Commentary: Building a culture of gratitude in the workplace takes leading by example.
Some of the nation’s most foremost authorities on health economics and policy learned a painful – and ironic – lesson about their respective area of expertise recently when they were forced to pay more for their health care in 2015.
Increasingly diverse workforces are creating a benefit communications challenge for employers and their advisers.
The Supreme Court on Wednesday will hear the case of King v. Burwell, with the legality of federal subsidies for ACA exchange enrollment hanging in the balance. If the high court rules that subsides on the federal health care exchange are illegal, consumers would on average see premiums rise 255% — but industry analysts say it is unlikely to get to that point.
Between new players entering the insurance business and a new generation poised to dominate their sales base, brokers must re-evaluate the way they do business.
Is it legal for employers to drop health care coverage and pay for employees to go to the exchanges? One industry expert says yes — if you use this payroll option.
Companies that sponsor 401(k) plans need to consider employee demographics when deciding which types of qualified default investment alternative to offer, according to research by Manning & Napier.
Payouts from insurance companies for U.S. long-term care coverage hit $7.85 billion last year, an increase of 5% over the prior year, according to a new report. Here are a few facts, forecasts and trends they think advisers should pay attention to.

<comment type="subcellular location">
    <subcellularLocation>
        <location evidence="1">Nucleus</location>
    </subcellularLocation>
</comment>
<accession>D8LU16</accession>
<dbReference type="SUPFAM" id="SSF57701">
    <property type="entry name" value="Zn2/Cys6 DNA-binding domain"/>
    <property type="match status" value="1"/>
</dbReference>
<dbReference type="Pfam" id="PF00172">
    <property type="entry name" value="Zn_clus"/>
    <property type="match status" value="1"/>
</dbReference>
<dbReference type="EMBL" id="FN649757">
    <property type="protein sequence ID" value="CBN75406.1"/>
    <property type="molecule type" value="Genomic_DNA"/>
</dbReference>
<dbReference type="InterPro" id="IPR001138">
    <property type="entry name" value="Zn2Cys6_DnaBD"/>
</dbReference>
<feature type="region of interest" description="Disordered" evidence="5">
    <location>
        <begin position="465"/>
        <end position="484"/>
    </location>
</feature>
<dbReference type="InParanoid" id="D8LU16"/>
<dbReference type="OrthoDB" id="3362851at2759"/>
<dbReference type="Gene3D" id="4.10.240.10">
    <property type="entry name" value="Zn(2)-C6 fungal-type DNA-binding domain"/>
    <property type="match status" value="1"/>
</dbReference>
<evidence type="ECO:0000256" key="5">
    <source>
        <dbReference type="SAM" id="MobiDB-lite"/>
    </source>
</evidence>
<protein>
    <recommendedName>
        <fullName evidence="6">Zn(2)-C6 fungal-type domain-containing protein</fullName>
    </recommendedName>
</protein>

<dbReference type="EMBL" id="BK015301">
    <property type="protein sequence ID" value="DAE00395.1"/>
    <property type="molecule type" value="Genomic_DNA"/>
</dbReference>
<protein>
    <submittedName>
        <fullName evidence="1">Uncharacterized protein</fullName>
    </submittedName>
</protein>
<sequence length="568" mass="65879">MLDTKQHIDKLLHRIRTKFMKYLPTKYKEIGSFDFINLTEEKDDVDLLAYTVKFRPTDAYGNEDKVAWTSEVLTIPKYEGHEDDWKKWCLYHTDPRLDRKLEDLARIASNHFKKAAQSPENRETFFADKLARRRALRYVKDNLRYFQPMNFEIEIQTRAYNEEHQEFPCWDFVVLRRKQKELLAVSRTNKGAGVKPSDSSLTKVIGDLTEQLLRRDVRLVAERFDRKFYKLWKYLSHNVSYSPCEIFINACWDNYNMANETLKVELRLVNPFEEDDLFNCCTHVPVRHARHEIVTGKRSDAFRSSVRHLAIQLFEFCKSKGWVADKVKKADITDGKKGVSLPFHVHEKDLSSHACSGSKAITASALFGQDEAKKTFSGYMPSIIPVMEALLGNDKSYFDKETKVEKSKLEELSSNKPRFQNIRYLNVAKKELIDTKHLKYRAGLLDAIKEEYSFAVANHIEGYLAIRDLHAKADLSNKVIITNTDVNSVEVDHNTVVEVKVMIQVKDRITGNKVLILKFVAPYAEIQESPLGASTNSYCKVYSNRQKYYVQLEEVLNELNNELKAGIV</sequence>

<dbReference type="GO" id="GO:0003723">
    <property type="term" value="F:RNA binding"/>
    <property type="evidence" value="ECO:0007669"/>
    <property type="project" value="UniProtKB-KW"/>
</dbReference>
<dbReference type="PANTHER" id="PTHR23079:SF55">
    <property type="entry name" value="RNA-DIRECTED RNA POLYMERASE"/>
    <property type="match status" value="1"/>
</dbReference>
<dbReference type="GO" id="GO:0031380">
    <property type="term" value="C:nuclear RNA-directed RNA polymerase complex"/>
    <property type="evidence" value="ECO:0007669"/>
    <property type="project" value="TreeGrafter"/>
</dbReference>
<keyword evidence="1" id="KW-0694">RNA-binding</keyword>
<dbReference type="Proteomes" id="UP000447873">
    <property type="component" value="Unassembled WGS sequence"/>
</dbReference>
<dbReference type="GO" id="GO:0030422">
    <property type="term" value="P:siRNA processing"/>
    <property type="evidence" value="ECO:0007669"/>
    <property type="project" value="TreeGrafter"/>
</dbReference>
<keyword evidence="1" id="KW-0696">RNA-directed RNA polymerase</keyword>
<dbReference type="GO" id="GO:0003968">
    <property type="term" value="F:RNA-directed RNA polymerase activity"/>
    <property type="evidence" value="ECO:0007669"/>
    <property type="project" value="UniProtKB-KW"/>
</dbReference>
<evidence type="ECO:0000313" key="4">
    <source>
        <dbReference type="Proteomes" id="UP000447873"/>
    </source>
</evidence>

Senior executives “get” the link between employee health and performance to a greater degree than middle and front-line managers, and this could be be significant for departments locked in budget battles seeking greater resources for health promotion efforts.
AXA S.A. is entering the U.S. employee benefits market, citing its assessment that employers with between 20 and 200 employees are under-served.
HHS has issued a final rule saying it will not qualify employer-sponsored health plans that fail to cover inpatient hospitalization as meeting the minimum value health plan standard under the ACA.
Employers collectively pay for more than one-third of all deliveries in the U.S., through employer-sponsored health insurance plans. According to new data, there are many opportunities for improvements that would save lives and money.
The many tradeoffs that health insurers had to make from both a regulatory and plan-design standpoint in order to adapt under the Affordable Care Act appear to be paying off as the landmark legislation approaches its five-year mark.
Legislators urge brokers to contact Congress to help shape future policies.
Back in November, the DOL issued FAQ Part 22, which directly addresses some recent efforts by employers to reimburse employees for participation in the exchange through Code Section 105, or through some type of other arrangement.
No matter how the U.S. Supreme Court rules in Tibble v. Edison International, one thing is clear: employers will need to be more vigilant about the investments they choose for their company-sponsored 401(k) plans in the future to avoid litigation.
In a Congressional committee hearing Thursday, Kevin Counihan, the CEO of Healthcare.gov, was repeatedly grilled by members of Congress for details on enrollments, tax data and coverage for immigrants, but failed to provide answers to many questions asked.
Eastbridge Consulting research finds brokers are the dominant distribution channel, but they must use their position wisely to curb dropping participation rates.